What Women Lawyers Gain From Women-Only Groups

A recent cover story in Canadian Lawyer “The Case for Ladies Only” questioned the need in 2014 for women lawyers to form organizations or hold events that are for women only. Ignoring the outdated use of the word “ladies” (which in itself shows the need to educate the profession on how women should be treated) the article raises the question about what is the best way to achieve gender parity.  

Given that women’s participation in the profession (thirty-seven percent) is still decades away from equaling that of men and that women have stalled at around twenty percent of . . . [more]

Posted in: Practice of Law

Managing Change Within the Legal Department – the Inhouse Perspective


The organisations inhouse teams serve are regularly required to transform themselves. If they fail to do so they do not excel, or in some cases, they fail to survive. As a result the nature of inhouse practices which support these companies has also transformed over the last twenty years. Drivers for inhouse change include globalisation of commerce and corresponding geographical expansion, cost sensitivities, and increasing regulatory requirements. In many cases, unlike the business units they serve, inhouse legal departments have adapted in an ad hoc manner by accommodating evolving business needs, rather than as a result of careful consideration, . . . [more]

Posted in: Practice of Law

Davos 2014 and Justice

The Annual Meeting of the World Economic Forum at Davos has many layers. Business leaders meet and do deals and forge partnerships. High potential start-ups use Davos to pitch. Members of governments come to support the deal making. The President of Mongolia worked hard to bring business to his country. Another layer is pure politics. “We even met the Iranians.”, said one ambassador to me, very pleased. The do-good layer is the one in which I move. The WEF has built a formidable network of doers and thinkers around big global issues such as the environment, governance, health, and youth . . . [more]

Posted in: Practice of Law

Getting to No

As lawyers, we are trained to be adversaries, but more and more we are also trained to work collaboratively. Litigation is expensive and time consuming. Alternative dispute resolution is almost always a preferred method of dealing with a dispute, and in that vein, we have all read the book “Getting to Yes” by Roger Fisher and William Ury. The book promises a:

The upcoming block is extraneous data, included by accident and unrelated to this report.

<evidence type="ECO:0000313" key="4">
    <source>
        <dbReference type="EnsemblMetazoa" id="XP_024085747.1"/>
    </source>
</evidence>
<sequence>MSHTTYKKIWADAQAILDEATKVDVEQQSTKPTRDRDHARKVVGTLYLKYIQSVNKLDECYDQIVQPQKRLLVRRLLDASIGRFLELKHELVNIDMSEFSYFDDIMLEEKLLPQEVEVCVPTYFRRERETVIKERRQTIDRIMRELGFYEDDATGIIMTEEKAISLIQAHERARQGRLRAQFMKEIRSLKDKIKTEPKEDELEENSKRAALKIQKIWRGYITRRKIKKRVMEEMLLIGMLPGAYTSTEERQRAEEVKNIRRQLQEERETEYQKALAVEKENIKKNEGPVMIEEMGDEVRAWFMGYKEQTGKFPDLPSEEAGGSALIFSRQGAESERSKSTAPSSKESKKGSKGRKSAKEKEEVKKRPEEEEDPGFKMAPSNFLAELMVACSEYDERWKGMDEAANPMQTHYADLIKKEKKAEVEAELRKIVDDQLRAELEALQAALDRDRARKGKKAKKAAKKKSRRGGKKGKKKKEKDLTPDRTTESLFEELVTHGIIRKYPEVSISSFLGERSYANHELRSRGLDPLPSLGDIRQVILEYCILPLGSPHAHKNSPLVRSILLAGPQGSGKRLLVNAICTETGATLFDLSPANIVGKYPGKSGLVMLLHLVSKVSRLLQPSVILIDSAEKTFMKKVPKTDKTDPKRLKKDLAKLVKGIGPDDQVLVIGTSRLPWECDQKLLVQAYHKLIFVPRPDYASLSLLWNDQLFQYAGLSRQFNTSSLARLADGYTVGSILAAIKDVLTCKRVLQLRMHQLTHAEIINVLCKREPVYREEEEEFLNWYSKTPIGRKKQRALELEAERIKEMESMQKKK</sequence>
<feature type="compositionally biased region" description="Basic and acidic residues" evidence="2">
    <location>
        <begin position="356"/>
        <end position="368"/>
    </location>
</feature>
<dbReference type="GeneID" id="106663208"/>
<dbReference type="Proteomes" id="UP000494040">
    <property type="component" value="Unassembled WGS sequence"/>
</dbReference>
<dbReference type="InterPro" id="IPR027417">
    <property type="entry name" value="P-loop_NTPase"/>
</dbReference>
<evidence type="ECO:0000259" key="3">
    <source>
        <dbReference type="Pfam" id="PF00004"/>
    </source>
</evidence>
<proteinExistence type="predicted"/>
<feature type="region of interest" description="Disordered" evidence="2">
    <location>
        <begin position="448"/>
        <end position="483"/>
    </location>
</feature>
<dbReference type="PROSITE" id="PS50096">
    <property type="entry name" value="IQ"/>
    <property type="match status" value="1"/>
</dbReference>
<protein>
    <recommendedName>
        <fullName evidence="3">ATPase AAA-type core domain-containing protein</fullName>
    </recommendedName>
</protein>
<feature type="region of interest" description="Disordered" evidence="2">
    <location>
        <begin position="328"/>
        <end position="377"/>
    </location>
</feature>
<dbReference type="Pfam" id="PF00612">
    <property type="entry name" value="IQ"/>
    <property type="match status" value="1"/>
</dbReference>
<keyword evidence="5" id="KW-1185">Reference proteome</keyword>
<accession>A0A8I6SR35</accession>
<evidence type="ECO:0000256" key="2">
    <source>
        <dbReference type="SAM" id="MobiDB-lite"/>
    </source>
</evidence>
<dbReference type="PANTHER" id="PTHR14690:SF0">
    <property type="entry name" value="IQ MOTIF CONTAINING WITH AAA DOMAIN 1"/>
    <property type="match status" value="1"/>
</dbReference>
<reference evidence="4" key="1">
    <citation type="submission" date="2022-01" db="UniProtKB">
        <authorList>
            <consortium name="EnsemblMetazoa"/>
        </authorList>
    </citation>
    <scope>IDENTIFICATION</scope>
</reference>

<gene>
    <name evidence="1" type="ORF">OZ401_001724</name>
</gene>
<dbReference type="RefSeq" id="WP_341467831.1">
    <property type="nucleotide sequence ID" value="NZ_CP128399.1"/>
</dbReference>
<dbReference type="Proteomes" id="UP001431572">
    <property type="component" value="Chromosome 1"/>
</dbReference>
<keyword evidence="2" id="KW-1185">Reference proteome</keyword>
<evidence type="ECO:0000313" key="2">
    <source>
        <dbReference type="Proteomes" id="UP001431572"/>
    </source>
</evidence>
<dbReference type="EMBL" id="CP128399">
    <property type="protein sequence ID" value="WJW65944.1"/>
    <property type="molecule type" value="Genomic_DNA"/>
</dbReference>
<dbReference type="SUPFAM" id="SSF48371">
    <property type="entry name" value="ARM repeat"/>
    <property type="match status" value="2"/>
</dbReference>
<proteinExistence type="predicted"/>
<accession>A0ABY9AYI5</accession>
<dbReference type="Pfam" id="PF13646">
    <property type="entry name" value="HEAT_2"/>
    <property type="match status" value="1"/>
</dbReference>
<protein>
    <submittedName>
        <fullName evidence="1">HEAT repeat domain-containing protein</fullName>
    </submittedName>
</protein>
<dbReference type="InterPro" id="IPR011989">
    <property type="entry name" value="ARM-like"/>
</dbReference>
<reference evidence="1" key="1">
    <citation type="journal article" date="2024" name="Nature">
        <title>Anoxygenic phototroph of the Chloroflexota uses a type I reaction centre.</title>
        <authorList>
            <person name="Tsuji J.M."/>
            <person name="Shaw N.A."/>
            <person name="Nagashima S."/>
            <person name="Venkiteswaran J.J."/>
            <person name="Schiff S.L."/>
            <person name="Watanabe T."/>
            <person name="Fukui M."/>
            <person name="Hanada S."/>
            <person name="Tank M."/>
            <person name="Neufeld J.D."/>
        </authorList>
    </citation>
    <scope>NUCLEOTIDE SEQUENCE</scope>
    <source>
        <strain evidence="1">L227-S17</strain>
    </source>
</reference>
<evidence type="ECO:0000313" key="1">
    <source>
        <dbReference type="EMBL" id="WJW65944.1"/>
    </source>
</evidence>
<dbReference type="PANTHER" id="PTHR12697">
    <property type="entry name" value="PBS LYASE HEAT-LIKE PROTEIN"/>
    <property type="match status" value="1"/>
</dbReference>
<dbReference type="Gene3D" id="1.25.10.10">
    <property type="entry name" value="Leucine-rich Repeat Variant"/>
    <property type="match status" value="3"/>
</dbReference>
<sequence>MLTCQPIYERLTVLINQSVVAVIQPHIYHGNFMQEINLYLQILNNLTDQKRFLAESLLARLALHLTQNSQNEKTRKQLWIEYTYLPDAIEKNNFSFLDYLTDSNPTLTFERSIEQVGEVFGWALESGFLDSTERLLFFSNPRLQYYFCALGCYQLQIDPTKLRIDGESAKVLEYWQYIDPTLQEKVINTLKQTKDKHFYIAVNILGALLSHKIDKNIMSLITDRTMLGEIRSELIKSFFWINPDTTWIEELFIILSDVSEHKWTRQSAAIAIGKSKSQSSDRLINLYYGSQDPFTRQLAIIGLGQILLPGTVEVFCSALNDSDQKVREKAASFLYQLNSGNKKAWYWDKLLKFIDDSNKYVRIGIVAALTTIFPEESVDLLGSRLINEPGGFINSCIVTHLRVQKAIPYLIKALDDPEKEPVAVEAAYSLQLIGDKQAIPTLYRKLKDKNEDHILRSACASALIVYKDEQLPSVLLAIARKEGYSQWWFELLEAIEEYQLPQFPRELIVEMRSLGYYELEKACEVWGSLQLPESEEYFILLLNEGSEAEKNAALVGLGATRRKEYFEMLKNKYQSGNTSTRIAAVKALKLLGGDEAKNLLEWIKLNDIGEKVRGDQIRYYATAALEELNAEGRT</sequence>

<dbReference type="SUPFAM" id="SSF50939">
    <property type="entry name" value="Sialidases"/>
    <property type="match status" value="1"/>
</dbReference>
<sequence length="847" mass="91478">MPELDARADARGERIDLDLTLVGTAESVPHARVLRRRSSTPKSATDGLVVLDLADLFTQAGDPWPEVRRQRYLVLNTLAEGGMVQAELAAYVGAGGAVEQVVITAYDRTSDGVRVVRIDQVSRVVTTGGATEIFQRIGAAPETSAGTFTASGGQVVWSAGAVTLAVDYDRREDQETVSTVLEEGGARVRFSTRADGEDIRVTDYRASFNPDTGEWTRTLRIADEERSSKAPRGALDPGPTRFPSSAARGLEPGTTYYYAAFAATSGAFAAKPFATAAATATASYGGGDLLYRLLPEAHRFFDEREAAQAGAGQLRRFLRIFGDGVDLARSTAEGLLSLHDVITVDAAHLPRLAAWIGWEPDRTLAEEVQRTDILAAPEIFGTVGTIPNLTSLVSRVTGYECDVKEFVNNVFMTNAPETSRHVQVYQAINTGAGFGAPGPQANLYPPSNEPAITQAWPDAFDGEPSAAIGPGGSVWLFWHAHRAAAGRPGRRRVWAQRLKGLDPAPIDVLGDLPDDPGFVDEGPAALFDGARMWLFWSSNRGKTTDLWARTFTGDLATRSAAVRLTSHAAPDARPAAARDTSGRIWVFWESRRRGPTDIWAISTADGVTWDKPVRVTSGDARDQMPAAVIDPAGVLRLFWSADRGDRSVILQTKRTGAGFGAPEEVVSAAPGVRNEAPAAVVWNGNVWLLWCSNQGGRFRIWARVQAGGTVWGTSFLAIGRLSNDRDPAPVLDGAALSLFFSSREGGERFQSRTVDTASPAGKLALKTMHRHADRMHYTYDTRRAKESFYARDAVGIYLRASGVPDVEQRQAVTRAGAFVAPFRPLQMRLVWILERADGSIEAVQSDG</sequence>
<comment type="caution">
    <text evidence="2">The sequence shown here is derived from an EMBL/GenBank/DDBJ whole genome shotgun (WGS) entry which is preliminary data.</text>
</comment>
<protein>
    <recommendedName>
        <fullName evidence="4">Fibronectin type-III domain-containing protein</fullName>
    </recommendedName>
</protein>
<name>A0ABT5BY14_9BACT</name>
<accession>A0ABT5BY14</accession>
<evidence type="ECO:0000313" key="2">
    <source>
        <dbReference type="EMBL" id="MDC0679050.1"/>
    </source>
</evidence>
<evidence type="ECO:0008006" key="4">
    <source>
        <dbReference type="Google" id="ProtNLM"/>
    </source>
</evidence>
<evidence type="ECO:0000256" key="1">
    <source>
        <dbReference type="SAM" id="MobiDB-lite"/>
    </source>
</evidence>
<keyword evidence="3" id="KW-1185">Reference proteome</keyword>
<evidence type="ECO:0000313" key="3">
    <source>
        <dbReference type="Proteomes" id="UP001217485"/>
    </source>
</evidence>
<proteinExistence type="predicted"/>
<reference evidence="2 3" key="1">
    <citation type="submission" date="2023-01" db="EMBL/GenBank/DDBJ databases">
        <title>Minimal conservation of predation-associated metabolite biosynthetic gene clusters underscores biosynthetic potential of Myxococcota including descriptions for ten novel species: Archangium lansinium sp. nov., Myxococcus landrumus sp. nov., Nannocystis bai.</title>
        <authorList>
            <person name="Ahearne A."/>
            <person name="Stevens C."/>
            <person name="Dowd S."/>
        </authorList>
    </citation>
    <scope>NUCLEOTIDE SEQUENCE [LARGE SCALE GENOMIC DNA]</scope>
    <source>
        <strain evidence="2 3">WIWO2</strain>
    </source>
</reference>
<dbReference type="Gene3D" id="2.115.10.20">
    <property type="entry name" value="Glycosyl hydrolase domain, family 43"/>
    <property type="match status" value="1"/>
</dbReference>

proven strategy for coming to mutually acceptable agreements in every sort of conflict – whether it involves parents and children, neighbors, bosses and employees, customers or corporations, tenants or diplomats.

There is good reason this book is almost . . . [more]

Posted in: Practice of Law

Microsoft Outlook and Managing Legal Projects: A Tip

As I’ve detailed in my book The Off Switch, Microsoft Outlook provides modern ways not just to communicate but to interrupt our work flow and make life harder.

For example, the new-mail sounds and desktop alerts (the blue “toasts” or translucent ghosties that pop up on a new message) may do more harm than good because they interrupt your thought processes.

So turn them off. (Go to Mail Options, which is under Options near the bottom of the File menu.)

Figure 1

People say to me, “But I need to be responsive to clients.”

Yes, you do, but interrupting . . . [more]

Posted in: Practice of Law

Law Firms and the Time Crunch

Recently the NY Times reported in an article titled “Wall St. Shock: Take a Day off, Even a Sundaythat Bank of America Merrill Lynch has issued an internal memo to its junior analysts and associates that they should try to spend four weekend days away from the office each month as part of an effort to improve working conditions. JPMorgan Chase plans to increase its staff of junior bankers by ten percent to help spread out the workload to ensure that its young employees have one “protected weekend” set aside each month. No such “relief” is planned . . . [more]

Posted in: Practice of Law